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Mark C. N. Sullivan is an editor at a Massachusetts university. He is married and the father of three children.

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Irish Elk
Monday, September 23, 2002  
Replacing the missal with a Little Red Book: The forced collectivism of the liturgical commissariat

Free Republic notes the web site of a Catholic chapel in State College, Pa., that is a model of get-your-mind-right Liturgist-Speak.

The re-education in new-think proceeds apace, from the rationale for the full-immersion baptismal jacuzzi to those given for the lack of decoration or of a defined sanctuary.

Altar area: Eucharist is a celebration of the Liturgy of the Word and the Liturgy of the Eucharist. This area is the focal point of the space without being removed or isolated from the rest of the space. It is given just enough prominence to allow visibility by all present but without putting distance between this space and the rest of the room. Christians gather around the table of the Lord; they are not spectators at the Lord's table. The area is uncluttered by extraneous appointments; there is simply the Lord's table (the altar), the lectern or ambo, and the presider's chair. These are the focus of the liturgy.

Altar shape: The square design best expresses the theology that all are gathered around the table. There is no front or back, no head or foot of the table. All places are of equal importance. (A round altar can also express the concept.)

Presider's chair: While certainly not a throne, the chair's central position serves to remind us that the community does gather around someone who presides at the celebration.

Seating area: One of the challenges in designing a space in keeping with a contemporary understanding of liturgical celebrations is seating people so that they do not see themselves as spectators but as active participants in the liturgy. They are as much a part of the action of the liturgy as the presider or the reader or the choir. They are to interact with each other as well as with the presider and the reader. Their role in the liturgy is of equal importance with the roles of anyone else taking part in the action of the liturgy. We are not in a theater to watch. We are with each other and at the table of the Lord, and our seating arrangement is designed to help establish this feeling.

An important general feature of the worship space is that everything in it is portable or moveable except for the baptismal font. This allows us to gather in this room in a variety of ways, and, on occasion, to use the space for other liturgical functions as well as concerts, plays, etc. The options to rearrange the room can help to facilitate special liturgies. It might be one way to mark the change in various liturgical seasons. Furthermore, we are a pilgrim people. A pilgrim people is a people that is on the move, not fixed and permanently settled. We should not forget that.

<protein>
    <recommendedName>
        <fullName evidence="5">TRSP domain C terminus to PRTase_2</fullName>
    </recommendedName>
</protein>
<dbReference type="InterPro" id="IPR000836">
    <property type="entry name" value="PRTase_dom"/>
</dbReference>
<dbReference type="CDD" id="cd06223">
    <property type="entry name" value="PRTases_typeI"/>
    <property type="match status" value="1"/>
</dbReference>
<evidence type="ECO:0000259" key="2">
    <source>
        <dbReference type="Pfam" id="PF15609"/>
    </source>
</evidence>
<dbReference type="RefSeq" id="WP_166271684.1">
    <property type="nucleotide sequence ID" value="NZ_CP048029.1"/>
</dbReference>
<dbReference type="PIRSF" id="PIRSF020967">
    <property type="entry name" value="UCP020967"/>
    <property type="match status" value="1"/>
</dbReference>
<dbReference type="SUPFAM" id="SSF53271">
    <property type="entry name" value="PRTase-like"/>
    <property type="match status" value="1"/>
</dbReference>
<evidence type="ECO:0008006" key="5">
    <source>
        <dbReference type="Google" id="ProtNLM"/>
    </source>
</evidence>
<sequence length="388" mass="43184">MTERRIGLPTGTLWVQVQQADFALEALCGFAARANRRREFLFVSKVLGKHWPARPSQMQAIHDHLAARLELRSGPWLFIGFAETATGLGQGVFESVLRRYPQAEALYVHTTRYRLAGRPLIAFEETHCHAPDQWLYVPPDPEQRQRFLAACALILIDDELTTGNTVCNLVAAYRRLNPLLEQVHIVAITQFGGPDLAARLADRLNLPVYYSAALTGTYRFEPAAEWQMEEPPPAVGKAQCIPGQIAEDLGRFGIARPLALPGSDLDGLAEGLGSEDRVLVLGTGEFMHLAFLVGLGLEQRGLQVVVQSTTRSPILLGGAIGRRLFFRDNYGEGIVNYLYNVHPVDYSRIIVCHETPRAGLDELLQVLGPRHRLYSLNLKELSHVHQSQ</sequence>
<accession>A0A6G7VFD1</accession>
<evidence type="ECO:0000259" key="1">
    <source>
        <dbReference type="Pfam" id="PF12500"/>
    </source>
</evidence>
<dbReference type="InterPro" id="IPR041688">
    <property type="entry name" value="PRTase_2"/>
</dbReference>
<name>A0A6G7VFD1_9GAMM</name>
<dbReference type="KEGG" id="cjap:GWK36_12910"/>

Here we have the liturgist as modern-art critic, explaining the symbolism behind the latest innovation in worship as performance art. An argument for Mass in the vernacular was that it made the rite more accessible for the average worshiper. But if a standing class of liturgist-critics is required to intepret all the new "symbols" they are constantly inventing, from "pilgrim" folding chairs to the filling of holy-water fonts with sand, has the Mass been made truly more accessible to the average person in the pew (or "pilgrim" chair)?

Remember the scene in Dr. Zhivago when his Red commissar brother criticizes his poetry as personal and "self-indulgent"? The scriptwriter might have been borrowed for this passage on the corrupting influence of "private" devotions:

The absence of kneelers is another notable feature, related to the fact that this space is meant for public worship, not private, personal devotion. According to the rules of the liturgy of Vatican II, standing or sitting are the two preferred postures, rather than kneeling, although kneeling is not outlawed. Kneeling is a posture suited to private, personal prayer; kneeling tends to close out people around us. This should never occur in liturgy.

For similar reasons, our worship space also has no statues, no votive lights, and no stations. This space gives prominence and focus only to those elements involved in the public celebration of the church's liturgy and draws all of our attention to the sacramental life of the church. It invites us insistently to develop a liturgical spirituality. A liturgical spirituality is one which gives primary emphasis to the sacramental life of the church. Even private devotion takes its inspiration from and leads back to the celebration of the liturgy.

This is not Catholicism. This is liturgical bolshevism.

And while this is an extreme case, the trend toward forced collectivism, with the shifting of focus toward the assembly, and an emphasis on Mass as shared meal rather than sacrifice, is why many blanche at the seemingly innocuous imposed handshake with "Christ in your neighbor" that Fr. Johansen mentions.


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